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DEPARTMENT OF ELECTRICAL ENGG.
Department of Electrical Engineering CERTIFICATE
This is a bonafide record of Seminar Report entitled “MAGNETIC LEVITATION & BULLET TRAINS”. This seminar was presented satisfactorily at department of Electrical Engineering, College of Engineering and Technology, Bhubaneswar by Mr. Ashoka Kumar Mishra, Regd no: 0521106012 in partial fulfillment of requirement for his 7th semester Bachelor of Technology degree examination under Biju Pattnaik University of Technology, Orissa. This report has not been submitted for any other examination and does not form part of any other course undergone by the candidate.
Professor in charge
In presenting seminar on “MAGNETIC LEVITATION & BULLET TRAINS” I would like to convey my deep sense of gratitude to those who helped me a lot in preparing this seminar. At the outset I would like to thank HOD of Electrical engg. Department Prof P.K. Satapathy for his timely suggestion in preparing this seminar. I also like to thank Er. B.M. Das and Dr. D.P. Bagatry for his valuable suggestions and guidance. I would also like to thank all faculty member of Electrical Engg. Department who have been of immese help and support in going through every minute detail of this seminar report and in providing valuable guidance every now and then. I would like to thank my friends for their support and co-operation and encouragement through out the seminar preparation till the entire presentation process.
Ashoka Kumar Mishra Regd no.:0521106012
7th Semester. Electrical Engg.
INTRODUCTION MAGLEV METHODS WORKING OF MAGLEV VEHICLE BRAKING AND CONTROL SYSTEM ADVANTAGES AND DISADVANTAGES COMPARISON RESEARCH BIBLIOGRAPHY
Magnetic levitation, maglev, or magnetic suspension is a method by which an object is suspended above another object with no support other than magnetic field .The electromagnetic force is used to counteract the effects of the gravitational force. A substance which is diamagnetic repels a magnetic field. Earnshaw's theorem does not apply to diamagnets; they behave in the opposite manner of a typical magnet due to their relative permeability of μr < 1. All materials have diamagnetic properties, but the effect is very weak, and usually overcome by the object's paramagnetic or ferromagnetic properties, which act in the opposite manner. Any material in which the diamagnetic component is strongest will be repelled by a magnet, though this force is not usually very large. Diamagnetic levitation can be used to levitate very light pieces of pyrolytic graphite or bismuth above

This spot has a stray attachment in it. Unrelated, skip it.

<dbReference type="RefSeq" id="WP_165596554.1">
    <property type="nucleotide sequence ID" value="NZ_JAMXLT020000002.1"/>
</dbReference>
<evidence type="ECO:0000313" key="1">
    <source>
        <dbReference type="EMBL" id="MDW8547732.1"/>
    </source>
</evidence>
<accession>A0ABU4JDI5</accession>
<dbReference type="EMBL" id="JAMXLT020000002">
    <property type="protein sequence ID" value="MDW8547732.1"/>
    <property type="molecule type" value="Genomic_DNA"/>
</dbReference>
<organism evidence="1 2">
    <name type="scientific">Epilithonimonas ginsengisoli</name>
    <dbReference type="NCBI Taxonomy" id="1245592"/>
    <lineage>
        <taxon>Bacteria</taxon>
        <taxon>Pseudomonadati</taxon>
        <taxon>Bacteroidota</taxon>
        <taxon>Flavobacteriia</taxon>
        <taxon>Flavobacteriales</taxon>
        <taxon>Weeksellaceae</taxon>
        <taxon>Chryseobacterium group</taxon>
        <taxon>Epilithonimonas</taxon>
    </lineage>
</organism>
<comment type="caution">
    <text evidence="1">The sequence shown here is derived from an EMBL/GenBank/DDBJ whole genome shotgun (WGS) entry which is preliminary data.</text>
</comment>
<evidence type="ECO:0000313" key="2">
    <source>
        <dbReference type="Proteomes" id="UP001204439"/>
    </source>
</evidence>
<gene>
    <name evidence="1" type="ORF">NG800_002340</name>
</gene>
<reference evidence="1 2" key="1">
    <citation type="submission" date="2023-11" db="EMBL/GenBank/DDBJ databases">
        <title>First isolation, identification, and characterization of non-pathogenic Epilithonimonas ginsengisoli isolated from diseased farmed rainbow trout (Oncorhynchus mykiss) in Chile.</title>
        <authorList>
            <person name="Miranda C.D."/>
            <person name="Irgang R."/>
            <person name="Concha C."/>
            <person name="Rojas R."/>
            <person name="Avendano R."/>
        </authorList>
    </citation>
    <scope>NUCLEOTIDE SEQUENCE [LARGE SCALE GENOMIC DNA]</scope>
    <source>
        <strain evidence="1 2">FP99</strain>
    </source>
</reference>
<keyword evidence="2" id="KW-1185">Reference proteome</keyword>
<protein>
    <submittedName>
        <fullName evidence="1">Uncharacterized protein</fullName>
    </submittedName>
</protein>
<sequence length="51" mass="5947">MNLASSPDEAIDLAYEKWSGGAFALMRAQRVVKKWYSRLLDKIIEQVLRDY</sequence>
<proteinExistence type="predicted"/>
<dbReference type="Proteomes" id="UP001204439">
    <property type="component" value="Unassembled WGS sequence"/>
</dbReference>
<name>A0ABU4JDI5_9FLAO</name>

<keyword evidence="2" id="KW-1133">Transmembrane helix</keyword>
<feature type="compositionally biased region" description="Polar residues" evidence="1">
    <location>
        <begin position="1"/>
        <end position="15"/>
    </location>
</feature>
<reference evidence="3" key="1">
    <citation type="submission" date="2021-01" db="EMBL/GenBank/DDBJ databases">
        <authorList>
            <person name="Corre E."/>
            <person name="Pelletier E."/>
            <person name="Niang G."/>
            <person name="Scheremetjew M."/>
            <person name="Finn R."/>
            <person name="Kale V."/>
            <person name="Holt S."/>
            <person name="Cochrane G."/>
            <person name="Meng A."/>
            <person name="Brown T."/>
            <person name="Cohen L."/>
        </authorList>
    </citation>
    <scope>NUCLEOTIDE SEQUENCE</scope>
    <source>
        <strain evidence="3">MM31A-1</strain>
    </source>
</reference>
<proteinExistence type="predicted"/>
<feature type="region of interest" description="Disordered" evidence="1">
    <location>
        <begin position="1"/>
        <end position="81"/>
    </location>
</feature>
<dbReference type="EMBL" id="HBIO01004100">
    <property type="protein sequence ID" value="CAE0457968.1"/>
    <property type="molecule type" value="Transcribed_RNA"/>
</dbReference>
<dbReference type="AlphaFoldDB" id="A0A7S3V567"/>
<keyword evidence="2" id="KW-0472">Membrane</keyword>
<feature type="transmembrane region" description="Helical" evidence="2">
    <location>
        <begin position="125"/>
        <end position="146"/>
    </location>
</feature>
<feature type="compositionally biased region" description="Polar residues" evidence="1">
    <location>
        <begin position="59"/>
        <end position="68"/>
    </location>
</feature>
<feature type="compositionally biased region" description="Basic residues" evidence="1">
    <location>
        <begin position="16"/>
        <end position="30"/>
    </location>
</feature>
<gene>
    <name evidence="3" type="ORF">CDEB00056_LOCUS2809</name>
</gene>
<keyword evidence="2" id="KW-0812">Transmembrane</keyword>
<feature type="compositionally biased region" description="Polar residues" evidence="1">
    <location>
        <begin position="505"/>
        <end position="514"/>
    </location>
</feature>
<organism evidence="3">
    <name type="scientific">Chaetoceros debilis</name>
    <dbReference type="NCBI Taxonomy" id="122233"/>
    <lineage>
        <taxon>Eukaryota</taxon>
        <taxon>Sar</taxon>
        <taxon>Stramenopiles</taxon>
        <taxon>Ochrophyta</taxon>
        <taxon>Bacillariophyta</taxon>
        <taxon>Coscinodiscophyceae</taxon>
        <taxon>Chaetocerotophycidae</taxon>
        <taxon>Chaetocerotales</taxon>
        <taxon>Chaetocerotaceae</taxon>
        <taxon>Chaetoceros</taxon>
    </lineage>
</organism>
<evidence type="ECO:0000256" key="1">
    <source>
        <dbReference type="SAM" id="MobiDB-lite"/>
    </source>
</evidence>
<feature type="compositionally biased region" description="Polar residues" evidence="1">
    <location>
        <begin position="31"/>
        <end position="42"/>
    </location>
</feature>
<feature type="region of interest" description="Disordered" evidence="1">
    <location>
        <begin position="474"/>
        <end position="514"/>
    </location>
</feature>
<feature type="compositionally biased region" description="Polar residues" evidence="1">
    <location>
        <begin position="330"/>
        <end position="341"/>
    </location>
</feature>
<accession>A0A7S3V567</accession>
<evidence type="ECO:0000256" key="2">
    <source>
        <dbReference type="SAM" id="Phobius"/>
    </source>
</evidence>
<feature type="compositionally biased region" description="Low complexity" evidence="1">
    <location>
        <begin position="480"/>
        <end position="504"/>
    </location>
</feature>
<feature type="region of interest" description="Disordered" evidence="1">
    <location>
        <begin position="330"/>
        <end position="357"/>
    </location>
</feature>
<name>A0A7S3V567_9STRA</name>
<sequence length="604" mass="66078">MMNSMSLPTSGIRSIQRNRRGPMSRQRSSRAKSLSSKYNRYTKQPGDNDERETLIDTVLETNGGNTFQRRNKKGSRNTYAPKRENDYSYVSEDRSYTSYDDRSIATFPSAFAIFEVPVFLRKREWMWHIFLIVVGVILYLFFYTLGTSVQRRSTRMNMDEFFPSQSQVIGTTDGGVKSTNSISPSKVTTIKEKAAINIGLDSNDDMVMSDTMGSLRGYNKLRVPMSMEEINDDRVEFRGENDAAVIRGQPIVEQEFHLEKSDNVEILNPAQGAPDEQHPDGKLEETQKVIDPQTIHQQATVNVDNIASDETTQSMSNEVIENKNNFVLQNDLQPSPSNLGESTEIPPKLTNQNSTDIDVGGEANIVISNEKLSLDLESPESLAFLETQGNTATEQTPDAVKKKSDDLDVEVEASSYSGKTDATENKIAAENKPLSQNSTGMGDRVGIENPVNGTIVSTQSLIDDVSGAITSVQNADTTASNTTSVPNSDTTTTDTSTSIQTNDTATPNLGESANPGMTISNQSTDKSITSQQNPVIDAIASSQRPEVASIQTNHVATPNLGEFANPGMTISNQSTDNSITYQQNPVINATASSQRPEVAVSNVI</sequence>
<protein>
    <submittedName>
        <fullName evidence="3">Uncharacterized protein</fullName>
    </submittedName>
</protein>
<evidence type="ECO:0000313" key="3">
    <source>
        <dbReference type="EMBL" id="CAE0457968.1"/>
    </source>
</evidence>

a moderately strong permanent magnet. As water is predominantly diamagnetic, this technique has been used to levitate water droplets and even live animals, such as a grasshopper and a frog.
The minimum criteria for diamagnetic levitation is where:
• • • • •
χ is the magnetic susceptibility ρ is the density of the material g is the local gravitational acceleration (-9.8 m/s2 on Earth) μ0 is the permeability of free space B is the magnetic field is the rate of change of the magnetic field along the vertical axis
Assuming ideal conditions along the z-direction of solenoid magnet:
Water levitates at Graphite at
Figure showing a live frog levitating inside a 32 mm diameter vertical bore in a magnetic field of about 16 teslas at the Nijmegen High Field Magnet Laboratory.
• Repulsion between like poles of permanent magnets or electromagnets. • Repulsion between a magnet and a metallic conductor induced by relative motion. • Repulsion between a metallic conductor and an AC electromagnet. • Repulsion between a magnetic field and a diamagnetic substance. • Repulsion between a magnet and a superconductor. • Attraction between unlike poles of permanent magnets or electromagnets. • Attraction between the open core of an electromagnetic solenoid and a piece of iron or a magnet. • Attraction between a permanent magnet or electromagnet and a piece of iron. • Attraction between an electromagnet and a piece of iron or a magnet, with sensors and active control of the current to the electromagnet used to maintain some distance between them.
• Repulsion between an electromagnet and a magnet, with sensors and active control of the current to the electromagnet used to maintain some distance between them.
WORKING OF MAGLEV VEHICLE
Basically the construction depends on 3 different working forces. • PROPULSION FORCE • LEVITATING FORCE • LATERAL GUIDING FORCE
PROPULSION FORCE: This is a horizontal force which causes the movement of train. It requires 3 parameters. • Large electric power supply • Metal coil lining, a guide way or track. • Large magnet attached under the vehicle.